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Old Oct 28th 2015, 01:24 PM   #1
  Nov 2012
  Garnett, Kansas
From the American Cervid Alliance Newsroom:

Cervid Industry Secures Passage of Several Resolutions at USAHA Conference

PROVIDENCE- The 119th annual conference of the United States Animal Health Association has concluded after an active week of discussions and meetings. Fifteen representatives from the cervid industry traveled to Rhode Island for what turned out to be a successful conference for the industry.

"It was a busy week to say the least, said Charly Seale, Executive director of the Exotic Wildlife Association. "At times some of our issues were behind in the count but there were good comments from various attendees that helped keep things going."

Seale serves as one of the co-chairman for the USAHA Subcommittee on Farmed Cervidae. The subcommittee meeting was very well attended by USAHA members. Eric Mohlman, Dr. Glen Zebarth and Shawn Schafer also sit on the subcommittee as industry representatives.

Several resolutions were proposed by cervid industry leaders throughout the week that addressed the USDA CWD Program Standards, interstate movement of wild elk, TB testing and live CWD testing. Three of the four resolutions proposed were passed by the USAHA membership.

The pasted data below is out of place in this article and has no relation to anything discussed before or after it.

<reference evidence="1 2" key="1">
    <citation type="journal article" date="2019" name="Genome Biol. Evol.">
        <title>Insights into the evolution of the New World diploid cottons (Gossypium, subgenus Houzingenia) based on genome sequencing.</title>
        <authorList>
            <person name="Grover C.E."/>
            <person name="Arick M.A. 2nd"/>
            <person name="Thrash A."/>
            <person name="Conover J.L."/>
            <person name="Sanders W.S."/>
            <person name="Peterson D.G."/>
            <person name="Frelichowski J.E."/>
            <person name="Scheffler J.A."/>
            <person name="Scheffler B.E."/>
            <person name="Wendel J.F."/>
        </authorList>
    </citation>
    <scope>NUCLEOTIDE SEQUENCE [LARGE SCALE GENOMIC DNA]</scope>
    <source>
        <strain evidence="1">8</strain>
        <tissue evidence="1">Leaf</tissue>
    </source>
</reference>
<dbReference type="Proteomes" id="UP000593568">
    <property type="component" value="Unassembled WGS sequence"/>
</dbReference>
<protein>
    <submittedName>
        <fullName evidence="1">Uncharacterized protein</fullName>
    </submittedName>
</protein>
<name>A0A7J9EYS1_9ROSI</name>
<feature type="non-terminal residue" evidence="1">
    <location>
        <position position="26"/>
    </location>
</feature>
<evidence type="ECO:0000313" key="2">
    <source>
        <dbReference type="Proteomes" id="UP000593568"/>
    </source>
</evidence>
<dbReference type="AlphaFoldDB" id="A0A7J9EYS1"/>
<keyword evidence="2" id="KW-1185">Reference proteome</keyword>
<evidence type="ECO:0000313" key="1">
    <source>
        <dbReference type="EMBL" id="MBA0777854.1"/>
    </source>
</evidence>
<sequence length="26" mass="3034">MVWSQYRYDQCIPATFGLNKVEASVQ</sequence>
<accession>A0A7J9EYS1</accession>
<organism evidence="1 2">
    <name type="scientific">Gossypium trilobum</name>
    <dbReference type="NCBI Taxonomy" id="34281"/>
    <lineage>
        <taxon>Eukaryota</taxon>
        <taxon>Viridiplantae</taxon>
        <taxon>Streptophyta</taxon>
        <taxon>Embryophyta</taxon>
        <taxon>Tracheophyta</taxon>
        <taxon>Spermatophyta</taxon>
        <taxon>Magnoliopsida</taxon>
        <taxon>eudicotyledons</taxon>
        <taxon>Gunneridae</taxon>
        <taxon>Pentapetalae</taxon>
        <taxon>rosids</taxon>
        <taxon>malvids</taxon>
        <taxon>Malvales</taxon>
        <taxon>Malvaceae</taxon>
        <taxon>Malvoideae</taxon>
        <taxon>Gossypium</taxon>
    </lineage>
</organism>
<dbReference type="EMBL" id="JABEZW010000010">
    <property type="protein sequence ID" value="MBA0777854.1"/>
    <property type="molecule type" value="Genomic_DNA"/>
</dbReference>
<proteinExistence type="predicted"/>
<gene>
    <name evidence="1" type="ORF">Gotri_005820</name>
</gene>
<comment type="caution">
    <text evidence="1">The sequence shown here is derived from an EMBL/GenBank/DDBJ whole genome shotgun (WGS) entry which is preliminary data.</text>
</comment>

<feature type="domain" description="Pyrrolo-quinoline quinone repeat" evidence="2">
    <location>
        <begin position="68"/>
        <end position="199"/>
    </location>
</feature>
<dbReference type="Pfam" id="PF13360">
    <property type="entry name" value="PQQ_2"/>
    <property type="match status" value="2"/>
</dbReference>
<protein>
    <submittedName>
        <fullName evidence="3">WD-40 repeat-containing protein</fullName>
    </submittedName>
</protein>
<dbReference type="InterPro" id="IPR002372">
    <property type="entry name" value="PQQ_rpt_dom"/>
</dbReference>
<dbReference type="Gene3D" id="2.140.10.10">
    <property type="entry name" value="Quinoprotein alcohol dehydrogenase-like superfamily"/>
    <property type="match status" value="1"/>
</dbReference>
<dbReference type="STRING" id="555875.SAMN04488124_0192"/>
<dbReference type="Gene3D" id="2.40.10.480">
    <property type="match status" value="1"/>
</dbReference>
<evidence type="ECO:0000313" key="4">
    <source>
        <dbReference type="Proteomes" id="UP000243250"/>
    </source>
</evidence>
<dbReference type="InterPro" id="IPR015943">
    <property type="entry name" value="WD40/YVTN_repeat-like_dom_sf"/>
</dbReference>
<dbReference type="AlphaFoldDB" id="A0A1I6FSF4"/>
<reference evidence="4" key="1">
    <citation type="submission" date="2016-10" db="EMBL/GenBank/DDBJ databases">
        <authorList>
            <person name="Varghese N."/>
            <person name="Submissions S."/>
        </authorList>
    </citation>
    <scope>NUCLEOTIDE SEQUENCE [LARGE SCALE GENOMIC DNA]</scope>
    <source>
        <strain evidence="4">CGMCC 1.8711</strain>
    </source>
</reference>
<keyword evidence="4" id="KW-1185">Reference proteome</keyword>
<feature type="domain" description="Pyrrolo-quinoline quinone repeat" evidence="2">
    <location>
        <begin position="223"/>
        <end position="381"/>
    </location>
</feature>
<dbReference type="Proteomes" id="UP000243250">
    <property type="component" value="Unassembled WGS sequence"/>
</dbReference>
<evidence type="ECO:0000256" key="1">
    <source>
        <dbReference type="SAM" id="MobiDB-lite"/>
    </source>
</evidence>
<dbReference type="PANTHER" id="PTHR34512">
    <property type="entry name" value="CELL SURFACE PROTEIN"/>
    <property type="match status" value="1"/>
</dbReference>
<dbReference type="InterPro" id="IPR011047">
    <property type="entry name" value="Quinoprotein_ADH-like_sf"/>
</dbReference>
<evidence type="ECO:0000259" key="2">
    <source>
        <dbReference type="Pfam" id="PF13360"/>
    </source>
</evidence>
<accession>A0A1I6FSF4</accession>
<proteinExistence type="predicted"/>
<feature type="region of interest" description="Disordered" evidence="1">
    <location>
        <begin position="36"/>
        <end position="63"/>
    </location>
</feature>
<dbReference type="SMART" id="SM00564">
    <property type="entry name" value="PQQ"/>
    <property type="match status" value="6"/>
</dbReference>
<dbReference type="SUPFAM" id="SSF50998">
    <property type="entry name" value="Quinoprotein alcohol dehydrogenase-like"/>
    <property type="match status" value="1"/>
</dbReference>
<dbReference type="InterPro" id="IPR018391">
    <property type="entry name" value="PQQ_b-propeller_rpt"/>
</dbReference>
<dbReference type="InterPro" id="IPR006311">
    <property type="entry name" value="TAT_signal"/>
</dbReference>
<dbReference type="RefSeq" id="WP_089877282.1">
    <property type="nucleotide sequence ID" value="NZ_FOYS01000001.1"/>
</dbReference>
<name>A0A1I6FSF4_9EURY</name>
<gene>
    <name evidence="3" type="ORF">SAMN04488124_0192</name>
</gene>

The approved resolutions are as follows:

CWD Program Standards Reform: In several of the committees, the USDA APHIS publically acknowledged the CWD Program Standards are not working like they had hoped and are often confusing and inconsistent with the language in the CWD Federal Rule. After much discussion, a resolution was adopted by USAHA to urge USDA Veterinary Services to amend the CWD Program Standards by deleting all language in Part B (Guidance on Responding to CWD Affected Herds) and rewrite Part B under the guidance of a new working group of state and federal regulatory officials and representatives from the farmed cervidae industry. Although Part A and Part B have severe flaws, Part B has been the most problematic section of the document relating to trace outs from CWD positive herds. USDA APHIS' cervid team leader stated she would like the process to happen very quickly.